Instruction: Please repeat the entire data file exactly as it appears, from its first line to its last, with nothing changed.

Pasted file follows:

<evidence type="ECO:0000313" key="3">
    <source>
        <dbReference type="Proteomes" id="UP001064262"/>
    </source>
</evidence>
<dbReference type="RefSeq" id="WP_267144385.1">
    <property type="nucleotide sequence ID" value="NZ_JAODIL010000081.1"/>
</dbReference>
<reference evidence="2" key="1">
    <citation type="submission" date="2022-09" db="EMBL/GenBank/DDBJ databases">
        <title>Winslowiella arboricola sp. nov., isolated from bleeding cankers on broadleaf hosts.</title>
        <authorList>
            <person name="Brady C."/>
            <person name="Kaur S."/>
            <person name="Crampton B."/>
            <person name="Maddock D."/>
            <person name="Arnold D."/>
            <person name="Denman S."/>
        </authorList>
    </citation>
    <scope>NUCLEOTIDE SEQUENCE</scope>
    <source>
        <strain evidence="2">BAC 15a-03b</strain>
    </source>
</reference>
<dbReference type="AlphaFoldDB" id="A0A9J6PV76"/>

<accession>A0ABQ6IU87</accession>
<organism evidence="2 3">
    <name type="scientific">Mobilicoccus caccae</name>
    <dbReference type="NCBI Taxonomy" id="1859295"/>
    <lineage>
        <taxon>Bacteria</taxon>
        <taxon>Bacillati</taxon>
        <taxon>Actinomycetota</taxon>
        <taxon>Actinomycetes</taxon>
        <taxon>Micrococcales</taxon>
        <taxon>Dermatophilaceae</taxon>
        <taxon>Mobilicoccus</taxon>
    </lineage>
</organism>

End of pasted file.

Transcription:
<evidence type="ECO:0000313" key="3">
    <source>
        <dbReference type="Proteomes" id="UP001064262"/>
    </source>
</evidence>
<dbReference type="RefSeq" id="WP_267144385.1">
    <property type="nucleotide sequence ID" value="NZ_JAODIL010000081.1"/>
</dbReference>
<reference evidence="2" key="1">
    <citation type="submission" date="2022-09" db="EMBL/GenBank/DDBJ databases">
        <title>Winslowiella arboricola sp. nov., isolated from bleeding cankers on broadleaf hosts.</title>
        <authorList>
            <person name="Brady C."/>
            <person name="Kaur S."/>
            <person name="Crampton B."/>
            <person name="Maddock D."/>
            <person name="Arnold D."/>
            <person name="Denman S."/>
        </authorList>
    </citation>
    <scope>NUCLEOTIDE SEQUENCE</scope>
    <source>
        <strain evidence="2">BAC 15a-03b</strain>
    </source>
</reference>
<dbReference type="AlphaFoldDB" id="A0A9J6PV76"/>

<accession>A0ABQ6IU87</accession>
<organism evidence="2 3">
    <name type="scientific">Mobilicoccus caccae</name>
    <dbReference type="NCBI Taxonomy" id="1859295"/>
    <lineage>
        <taxon>Bacteria</taxon>
        <taxon>Bacillati</taxon>
        <taxon>Actinomycetota</taxon>
        <taxon>Actinomycetes</taxon>
        <taxon>Micrococcales</taxon>
        <taxon>Dermatophilaceae</taxon>
        <taxon>Mobilicoccus</taxon>
    </lineage>
</organism>